At Barry University on a recent evening, Antonio Amadeo was showing signs of strain. "All my writers are leaving," he said as he watched another top-tier SoFla playwright disappear into the night. He looked like a kid whose best friends had bailed at a slumber party. "My prediction is, in another 45 minutes, very few people will be left."
But all is well now. It's 8:30 the next morning at GableStage, at the Biltmore in Coral Gables, and Amadeo is running around, reveling in a turnout that represents perhaps the greatest display of solidarity ever birthed by the region's theater scene.
This is the 24-Hour Theatre Project, conceived by Amadeo and willed into being by a cast of dozens. Last night six of South Florida's most accomplished playwrights, a half-dozen of the region's best directors, and 24 of its finest actors met up at Barry. The playwrights each selected the name of a hypothetical play from a presupplied sheet. Then, from a hat, they each drew a director's name, and from another hat, the names of four actors. Then they went home to write a script based on the supplied titles. Now the directors and actors are whipping these newborn scripts into plays. They have less than 12 hours. Shortly before 8 p.m., the house will open and fill to near-capacity with theatergoers who've paid $50 a head to watch great artists narrowly avoid meltdown, calamity, and humiliation.
24-Hour Theatre Project
Extremely good vibes are in the air. Playwrights, directors, and actors busy themselves in and around the big theater. At the moment, great peals of laughter are rolling off the stage as Paul Tei, the punky, goateed patriarch of Mad Cat Theatre Company, tries to block his actors for Michael McKeever's How My Sister, Sally, Collected Her Winnings Despite the Dead Mime in Her Car, a play about a lottery ticket, an angry mime, and Morrissey. Tei is directing actor Reiss Gaspard through a mime routine. Gaspard has just materialized an invisible kitty. He's petting it.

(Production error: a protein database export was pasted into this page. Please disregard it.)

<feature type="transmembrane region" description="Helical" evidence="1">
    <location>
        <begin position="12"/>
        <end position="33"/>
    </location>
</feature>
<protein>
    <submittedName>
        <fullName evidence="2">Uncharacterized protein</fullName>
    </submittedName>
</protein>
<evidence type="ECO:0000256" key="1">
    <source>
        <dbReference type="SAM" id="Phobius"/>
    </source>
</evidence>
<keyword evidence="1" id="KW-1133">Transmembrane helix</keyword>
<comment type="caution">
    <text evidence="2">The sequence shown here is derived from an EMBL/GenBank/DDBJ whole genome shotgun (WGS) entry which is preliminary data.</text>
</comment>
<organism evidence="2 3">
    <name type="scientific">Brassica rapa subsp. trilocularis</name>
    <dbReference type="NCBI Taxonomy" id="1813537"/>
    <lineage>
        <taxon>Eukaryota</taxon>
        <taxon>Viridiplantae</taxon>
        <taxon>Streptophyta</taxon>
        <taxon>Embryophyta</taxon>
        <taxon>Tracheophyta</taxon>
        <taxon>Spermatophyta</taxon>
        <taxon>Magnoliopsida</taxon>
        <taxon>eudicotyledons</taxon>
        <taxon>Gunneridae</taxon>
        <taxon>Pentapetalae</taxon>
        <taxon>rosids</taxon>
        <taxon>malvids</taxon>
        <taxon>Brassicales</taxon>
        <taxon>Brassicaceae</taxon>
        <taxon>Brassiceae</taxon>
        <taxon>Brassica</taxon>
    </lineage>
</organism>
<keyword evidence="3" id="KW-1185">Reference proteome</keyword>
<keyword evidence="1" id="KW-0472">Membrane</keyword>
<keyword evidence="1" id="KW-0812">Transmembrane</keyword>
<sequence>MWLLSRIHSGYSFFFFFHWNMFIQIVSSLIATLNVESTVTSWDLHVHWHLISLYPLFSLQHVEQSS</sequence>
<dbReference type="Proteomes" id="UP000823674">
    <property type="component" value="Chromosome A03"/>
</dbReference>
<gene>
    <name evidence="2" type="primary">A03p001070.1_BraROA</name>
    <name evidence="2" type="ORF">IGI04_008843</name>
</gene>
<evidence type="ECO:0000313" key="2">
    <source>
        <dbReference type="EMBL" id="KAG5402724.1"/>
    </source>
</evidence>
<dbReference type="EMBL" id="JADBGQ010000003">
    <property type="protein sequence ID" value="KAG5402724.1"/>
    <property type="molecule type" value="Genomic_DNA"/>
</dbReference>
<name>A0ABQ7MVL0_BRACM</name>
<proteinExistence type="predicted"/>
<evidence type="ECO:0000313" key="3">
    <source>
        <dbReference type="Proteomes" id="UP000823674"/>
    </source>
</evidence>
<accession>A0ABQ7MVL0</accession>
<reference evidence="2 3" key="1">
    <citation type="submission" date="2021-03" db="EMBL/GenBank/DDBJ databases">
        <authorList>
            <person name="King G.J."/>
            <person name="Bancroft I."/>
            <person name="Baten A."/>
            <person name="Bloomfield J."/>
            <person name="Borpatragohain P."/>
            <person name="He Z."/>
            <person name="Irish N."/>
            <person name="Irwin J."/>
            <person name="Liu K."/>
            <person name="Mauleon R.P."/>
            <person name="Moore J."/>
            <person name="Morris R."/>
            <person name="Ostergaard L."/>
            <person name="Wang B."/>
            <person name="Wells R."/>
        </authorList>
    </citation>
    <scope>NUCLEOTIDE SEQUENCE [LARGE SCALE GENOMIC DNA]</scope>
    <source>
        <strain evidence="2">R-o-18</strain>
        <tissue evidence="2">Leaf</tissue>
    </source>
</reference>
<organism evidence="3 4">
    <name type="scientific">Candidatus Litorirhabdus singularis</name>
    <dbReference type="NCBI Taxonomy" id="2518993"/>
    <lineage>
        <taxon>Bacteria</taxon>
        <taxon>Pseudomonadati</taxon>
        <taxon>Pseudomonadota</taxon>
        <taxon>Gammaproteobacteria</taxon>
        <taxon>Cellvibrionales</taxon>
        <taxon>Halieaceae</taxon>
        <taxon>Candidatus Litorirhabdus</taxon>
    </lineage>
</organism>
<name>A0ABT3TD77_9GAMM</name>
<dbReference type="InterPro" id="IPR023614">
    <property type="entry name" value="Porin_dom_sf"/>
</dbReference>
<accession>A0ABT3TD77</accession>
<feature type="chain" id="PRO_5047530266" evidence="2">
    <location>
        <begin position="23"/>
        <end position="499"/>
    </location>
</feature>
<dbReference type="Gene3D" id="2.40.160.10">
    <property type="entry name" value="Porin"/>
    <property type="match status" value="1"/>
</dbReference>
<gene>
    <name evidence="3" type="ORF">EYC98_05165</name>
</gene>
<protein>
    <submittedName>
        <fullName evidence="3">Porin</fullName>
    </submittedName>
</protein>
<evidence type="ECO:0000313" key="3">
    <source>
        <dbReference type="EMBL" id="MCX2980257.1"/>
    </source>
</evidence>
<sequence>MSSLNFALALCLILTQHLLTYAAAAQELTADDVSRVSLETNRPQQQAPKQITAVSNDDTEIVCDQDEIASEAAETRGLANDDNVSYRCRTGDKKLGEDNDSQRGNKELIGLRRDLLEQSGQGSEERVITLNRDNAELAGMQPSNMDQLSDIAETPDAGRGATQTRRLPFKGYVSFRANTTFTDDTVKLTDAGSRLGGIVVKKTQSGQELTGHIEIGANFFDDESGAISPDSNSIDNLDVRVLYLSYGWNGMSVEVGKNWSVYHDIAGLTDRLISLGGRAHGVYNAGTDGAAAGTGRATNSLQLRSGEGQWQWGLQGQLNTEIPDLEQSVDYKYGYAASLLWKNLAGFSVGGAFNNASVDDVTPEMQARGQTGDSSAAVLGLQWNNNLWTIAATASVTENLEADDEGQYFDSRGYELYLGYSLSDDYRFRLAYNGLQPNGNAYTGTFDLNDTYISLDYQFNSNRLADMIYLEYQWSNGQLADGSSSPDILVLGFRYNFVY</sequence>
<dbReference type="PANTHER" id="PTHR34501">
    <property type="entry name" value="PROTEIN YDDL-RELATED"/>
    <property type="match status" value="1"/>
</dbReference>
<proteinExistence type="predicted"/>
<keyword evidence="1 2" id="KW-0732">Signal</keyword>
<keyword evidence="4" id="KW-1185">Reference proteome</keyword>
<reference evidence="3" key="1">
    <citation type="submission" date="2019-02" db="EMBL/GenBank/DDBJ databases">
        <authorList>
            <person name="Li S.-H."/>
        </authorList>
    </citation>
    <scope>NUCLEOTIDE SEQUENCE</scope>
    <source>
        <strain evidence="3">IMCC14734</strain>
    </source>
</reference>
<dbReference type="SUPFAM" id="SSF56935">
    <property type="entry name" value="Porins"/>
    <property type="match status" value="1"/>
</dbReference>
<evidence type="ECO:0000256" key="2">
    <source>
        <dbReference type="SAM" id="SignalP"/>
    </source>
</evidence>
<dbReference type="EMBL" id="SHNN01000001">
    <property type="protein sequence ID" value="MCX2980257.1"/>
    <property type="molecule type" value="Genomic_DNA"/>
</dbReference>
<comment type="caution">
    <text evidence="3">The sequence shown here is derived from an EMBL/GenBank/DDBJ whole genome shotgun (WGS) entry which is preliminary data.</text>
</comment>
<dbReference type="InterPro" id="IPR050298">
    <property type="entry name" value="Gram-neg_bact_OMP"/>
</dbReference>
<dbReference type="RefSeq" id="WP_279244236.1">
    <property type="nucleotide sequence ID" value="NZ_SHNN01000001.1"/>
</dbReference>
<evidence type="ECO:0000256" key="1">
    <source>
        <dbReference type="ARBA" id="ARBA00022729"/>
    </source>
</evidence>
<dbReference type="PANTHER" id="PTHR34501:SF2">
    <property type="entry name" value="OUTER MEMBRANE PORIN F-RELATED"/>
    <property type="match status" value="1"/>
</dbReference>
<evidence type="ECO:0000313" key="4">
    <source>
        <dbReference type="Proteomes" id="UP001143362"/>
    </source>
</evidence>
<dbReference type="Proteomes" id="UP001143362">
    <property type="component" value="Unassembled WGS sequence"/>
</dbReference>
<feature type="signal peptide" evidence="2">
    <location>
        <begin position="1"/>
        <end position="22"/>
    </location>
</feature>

"Give the kitty to them," Tei says, gesturing to the seats. "Make a face, like, what's this?"
Gaspard grins a soft little mime grin.
"Now blow up the balloon. Now try to turn it into something."
Gaspard twists his imaginary balloon, getting flummoxed, hands moving more frantically.
"Right, right — get frustrated!... And then ... pop it! Just pop it!"
Gaspard jumps on the imagined balloon, a look of blazing hatred on his face.
"What'd I tell you?" says actor Matthew Chapman, in character, smiling hugely. "That is one angry mime!"
McKeever is sitting in the audience, looking delighted. He did not sleep last night. "But I'm doing well," he says. You believe him. McKeever has the pecs of a Renaissance sculptor's most optimistically proportioned wet dream, and he looks ready to run a decathlon. "We talked for about a half-hour, 45 minutes last night. Then I went home." He got to work immediately. "I've always loved the concept of angry mimes. And then near the end — about half of what I wrote, I dumped out and started over."
He finished somewhere between 4 and 4:30 a.m. "The alarm went off at 5. We got in the car and left."
Writer Marco Ramirez, whose Mister Beast is showing at Mad Cat, sits down next to McKeever.
"Same thing for me," he says. "It was an all-nighter. Maybe slept 20 minutes. Michael and I kept calling each other, playing phone tag — 'Hey, what's up? How's it going?'"